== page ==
It is convenient to begin with a brief description of the route by which the matter has come before the House, before giving a more detailed account of the issue. The root case was Deeny v. Gooda Walker Ltd. (In voluntary liquidation) [1994] C.L.C. 1224. in which members of syndicates recovered damages against certain members' agents. One of the agents was Bankside Members Agency Limited which brought proceedings under an errors and omissions policy, underwritten by, amongst others, Lloyd's Syndicate 204. An issue in that case, which was resolved in Cox v. Bankside Members Agency Ltd. [1995] 2 Lloyd's Rep. 437, was how in the light of the various acts and omissions which founded the liability of the members' agents in Deeny v. Gooda Walker Ltd. losses should be aggregated for the purpose of a provision limiting the insurers' total liability. Syndicate 204 is now looking for a recovery under an excess of loss treaty issued by, amongst others, Axa Reinsurance (U.K.) Plc, providing one layer of cover in respect of the whole of the syndicate's "casualty" account. Once again, a question of aggregation has arisen, and proceedings have been brought to determine whether the answer is the same as that which was given in Cox v. Bankside Members Agency Ltd. Thus far, both Phillips J. and the Court of Appeal have held that it is, and Axa sets out to persuade the House that it is not.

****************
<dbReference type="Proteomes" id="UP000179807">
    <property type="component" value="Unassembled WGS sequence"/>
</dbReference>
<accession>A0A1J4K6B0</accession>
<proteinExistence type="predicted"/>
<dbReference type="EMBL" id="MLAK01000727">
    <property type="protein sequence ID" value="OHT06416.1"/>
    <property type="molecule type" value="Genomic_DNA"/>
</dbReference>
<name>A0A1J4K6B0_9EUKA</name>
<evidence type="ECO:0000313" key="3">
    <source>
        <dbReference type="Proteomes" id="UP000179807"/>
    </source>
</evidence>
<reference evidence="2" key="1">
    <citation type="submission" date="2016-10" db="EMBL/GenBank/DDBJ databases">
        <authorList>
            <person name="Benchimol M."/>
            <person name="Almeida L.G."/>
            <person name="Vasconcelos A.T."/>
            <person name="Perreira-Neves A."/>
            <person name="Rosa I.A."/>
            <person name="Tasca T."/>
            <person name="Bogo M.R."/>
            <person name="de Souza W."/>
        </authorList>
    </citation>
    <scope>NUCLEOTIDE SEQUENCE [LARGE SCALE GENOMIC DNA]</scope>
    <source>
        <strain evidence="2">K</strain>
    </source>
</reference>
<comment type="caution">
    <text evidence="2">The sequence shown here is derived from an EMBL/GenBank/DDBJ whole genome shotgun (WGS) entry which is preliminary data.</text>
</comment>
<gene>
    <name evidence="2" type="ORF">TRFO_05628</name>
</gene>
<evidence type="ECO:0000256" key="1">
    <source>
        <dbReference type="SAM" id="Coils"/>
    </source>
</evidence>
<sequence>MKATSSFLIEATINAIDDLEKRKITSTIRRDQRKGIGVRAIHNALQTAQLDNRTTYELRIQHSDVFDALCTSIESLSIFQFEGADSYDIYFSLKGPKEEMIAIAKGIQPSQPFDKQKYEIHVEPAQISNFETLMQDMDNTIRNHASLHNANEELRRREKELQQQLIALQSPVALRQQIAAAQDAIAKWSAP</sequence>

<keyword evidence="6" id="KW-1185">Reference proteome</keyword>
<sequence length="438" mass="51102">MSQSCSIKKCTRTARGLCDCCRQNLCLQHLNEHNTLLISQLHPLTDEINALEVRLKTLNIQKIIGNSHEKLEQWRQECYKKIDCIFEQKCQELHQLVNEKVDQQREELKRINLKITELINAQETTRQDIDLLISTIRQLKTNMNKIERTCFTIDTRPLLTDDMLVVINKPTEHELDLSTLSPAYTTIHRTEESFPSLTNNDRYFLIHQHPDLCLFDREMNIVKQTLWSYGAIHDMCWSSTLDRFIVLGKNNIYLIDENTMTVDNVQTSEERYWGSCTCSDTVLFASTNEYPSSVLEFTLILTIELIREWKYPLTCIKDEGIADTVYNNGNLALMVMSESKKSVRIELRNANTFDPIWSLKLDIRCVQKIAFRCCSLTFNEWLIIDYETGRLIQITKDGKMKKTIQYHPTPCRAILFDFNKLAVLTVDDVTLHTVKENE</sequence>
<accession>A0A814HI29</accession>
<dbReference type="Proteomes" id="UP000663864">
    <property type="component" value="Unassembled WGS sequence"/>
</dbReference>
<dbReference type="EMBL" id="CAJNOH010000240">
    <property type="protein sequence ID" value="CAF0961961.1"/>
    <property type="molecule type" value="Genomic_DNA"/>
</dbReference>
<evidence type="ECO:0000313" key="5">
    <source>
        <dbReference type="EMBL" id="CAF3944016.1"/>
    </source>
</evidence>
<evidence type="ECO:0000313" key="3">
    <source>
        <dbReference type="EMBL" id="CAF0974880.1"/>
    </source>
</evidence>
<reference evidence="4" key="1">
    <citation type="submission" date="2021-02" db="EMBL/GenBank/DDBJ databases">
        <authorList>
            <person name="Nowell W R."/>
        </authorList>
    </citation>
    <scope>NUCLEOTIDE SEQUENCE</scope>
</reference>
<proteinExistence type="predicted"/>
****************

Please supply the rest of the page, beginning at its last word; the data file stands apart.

6

I return to the history in more detail, beginning with the decision of Phillips J. in Deeny v. Gooda Walker Ltd., supra. Two companies in the Gooda Walker group acted as the managing agents of four syndicates, and also as members' agents for more than two hundred Names. A decision of this House, Henderson v. Merrett Syndicates Ltd. [1995] 2 A.C. 145, elaborated by later authorities, established that the agents owed duties of care to (amongst others) those Names who were members of the managed syndicates. These syndicates wrote substantial excess of loss (hereafter, in the terminology of the market "LMX") business, and were participants in the spiral. In the event the Names suffered enormous losses. Complaining that these flowed from breaches by the companies of their duty of care, the Names sued Gooda Walker for damages. After a long trial Phillips J. analysed the spiral and its consequences in a most valuable judgment, holding in the upshot that the three professionals who conducted the underwriting for Gooda Walker tailed to measure up to the necessary standards in respects summarised (at p. 1277F) as follows: